Aug 16, 2022Liked by Reena Kapoor

Hi Reena, I read your beautifully written prose and poetry about partition of India. It was not only enjoyable but also very educational. I was not aware of all the details about drawing the boundaries between the two countries, as you outlined in your writeup. Growing up in the 1950s and 1960s in Delhi (India), in a family which was displaced by the partition of the subcontinent, I had heard numerous stories about the hardships and suffering faced by people on both sides of the boundary. Even though I was born, in 1950, in free India, I always felt the pain and anguish of my parents and grandparents because of their uprooting from Sialkot/Lahore where they used to live peacefully with people of all religions. My father was a journalist (published a weekly paper called Nigaristan) and his father (my grandfather) was a postmaster, both in Lahore. The ladies of the family used to live in Sialkot in the ancestral large Haveli. Both my father as well as grandfather had several Muslim employees with whom they had very harmonious relationships. At the time of partition, when all the human beings became barbarous, they were given two choices -- either convert religion or leave with no belongings. They took the second choice since my grandparents on my mother's side were well-settled in Delhi in a home that they had gotten built only a few years earlier in Prem Nagar. In that toxic atmosphere, my father and grandfather, with assistance from some of their loyal Muslim employees, went to Sialkot to fetch the ladies of the family. The ladies had bagged some jewelry and other valuable items with them. They succeeded in getting back to Lahore with the whole family when the mayhem started. They lost all their belongings and were barely able to escape in a train bound for Delhi. All this episode had disastrous effect on my grandfather. In Delhi, my grandfather started having nightmares about partition and started developing bad health. Due to his worsening condition, he passed away in early 1948. Even though I never saw my paternal grandfather, I experienced a strange closeness with him through all the anecdotal stories my father used to tell me.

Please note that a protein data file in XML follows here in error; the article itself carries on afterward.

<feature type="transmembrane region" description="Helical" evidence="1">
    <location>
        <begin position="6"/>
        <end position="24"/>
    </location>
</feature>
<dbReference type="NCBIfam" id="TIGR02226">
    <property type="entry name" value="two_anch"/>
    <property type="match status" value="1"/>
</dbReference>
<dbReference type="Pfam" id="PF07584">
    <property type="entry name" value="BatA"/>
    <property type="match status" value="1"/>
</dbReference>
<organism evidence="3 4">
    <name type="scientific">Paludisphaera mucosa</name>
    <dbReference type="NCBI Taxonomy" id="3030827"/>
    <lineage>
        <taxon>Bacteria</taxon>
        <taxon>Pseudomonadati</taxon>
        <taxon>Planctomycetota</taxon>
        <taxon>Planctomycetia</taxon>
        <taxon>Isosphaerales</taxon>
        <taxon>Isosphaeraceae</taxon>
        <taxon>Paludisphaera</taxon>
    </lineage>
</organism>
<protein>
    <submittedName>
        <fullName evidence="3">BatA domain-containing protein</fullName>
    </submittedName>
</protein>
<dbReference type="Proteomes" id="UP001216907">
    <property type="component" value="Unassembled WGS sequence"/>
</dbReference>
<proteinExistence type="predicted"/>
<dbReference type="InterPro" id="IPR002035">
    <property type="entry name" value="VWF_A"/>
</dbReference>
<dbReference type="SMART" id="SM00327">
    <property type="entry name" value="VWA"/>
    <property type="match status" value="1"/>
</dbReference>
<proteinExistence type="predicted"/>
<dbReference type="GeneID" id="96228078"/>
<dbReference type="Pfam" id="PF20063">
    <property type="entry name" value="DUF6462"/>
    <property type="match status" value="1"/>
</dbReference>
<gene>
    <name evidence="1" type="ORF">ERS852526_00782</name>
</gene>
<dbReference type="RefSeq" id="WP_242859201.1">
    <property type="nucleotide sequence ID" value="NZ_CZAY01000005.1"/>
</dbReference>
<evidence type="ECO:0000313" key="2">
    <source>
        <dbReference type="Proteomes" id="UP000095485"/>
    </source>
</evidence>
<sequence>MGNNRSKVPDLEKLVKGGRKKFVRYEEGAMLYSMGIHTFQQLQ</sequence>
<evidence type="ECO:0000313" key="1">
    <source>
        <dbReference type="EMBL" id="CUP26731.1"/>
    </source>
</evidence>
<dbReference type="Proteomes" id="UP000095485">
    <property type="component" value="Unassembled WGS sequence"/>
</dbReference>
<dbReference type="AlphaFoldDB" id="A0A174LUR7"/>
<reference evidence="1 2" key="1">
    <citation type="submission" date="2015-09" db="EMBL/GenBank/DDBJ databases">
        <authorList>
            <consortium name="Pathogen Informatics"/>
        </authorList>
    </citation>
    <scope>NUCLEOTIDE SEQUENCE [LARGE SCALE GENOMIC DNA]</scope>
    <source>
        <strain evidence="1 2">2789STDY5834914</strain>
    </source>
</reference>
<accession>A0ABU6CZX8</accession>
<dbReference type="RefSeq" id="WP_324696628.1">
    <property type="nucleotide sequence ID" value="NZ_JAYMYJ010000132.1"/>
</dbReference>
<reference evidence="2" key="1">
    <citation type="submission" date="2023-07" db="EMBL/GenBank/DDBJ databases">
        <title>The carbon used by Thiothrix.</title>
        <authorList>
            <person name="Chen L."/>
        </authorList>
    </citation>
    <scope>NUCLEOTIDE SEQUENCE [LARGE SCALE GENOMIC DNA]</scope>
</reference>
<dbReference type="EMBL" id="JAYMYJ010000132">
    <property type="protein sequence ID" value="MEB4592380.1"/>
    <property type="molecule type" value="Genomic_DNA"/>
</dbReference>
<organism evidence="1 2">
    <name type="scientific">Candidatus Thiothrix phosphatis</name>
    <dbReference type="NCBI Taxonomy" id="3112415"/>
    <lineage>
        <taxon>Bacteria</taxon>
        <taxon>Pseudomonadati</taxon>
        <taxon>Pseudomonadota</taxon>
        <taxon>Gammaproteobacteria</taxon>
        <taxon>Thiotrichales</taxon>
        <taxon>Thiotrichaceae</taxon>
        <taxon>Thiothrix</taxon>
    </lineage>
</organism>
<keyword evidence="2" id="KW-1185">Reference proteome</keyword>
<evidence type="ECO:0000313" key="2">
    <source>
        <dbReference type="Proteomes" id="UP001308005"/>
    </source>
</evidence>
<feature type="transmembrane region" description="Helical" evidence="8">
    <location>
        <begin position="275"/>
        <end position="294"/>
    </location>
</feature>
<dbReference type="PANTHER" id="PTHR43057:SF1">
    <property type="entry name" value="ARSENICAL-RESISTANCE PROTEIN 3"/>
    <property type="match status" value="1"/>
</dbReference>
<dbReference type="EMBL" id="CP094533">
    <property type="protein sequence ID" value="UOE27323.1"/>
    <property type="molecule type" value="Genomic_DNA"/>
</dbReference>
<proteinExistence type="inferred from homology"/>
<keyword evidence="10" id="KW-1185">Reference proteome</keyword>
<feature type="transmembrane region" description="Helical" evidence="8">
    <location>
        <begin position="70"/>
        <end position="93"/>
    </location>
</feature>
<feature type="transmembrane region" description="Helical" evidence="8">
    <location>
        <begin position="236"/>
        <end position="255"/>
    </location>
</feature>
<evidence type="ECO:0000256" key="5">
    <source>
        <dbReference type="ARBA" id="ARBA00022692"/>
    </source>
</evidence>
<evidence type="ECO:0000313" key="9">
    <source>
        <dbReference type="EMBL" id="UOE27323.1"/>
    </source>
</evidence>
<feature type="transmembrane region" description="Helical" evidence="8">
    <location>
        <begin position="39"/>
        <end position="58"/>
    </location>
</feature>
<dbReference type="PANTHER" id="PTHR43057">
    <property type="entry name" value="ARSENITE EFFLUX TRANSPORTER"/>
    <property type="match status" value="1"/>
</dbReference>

Thank you, Reena, for creating these priceless stories and poems that touched my heart and soul.

With my blessings, Jogindra Chachaji

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Wow. This was educational and sad. Thanks for writing about it.

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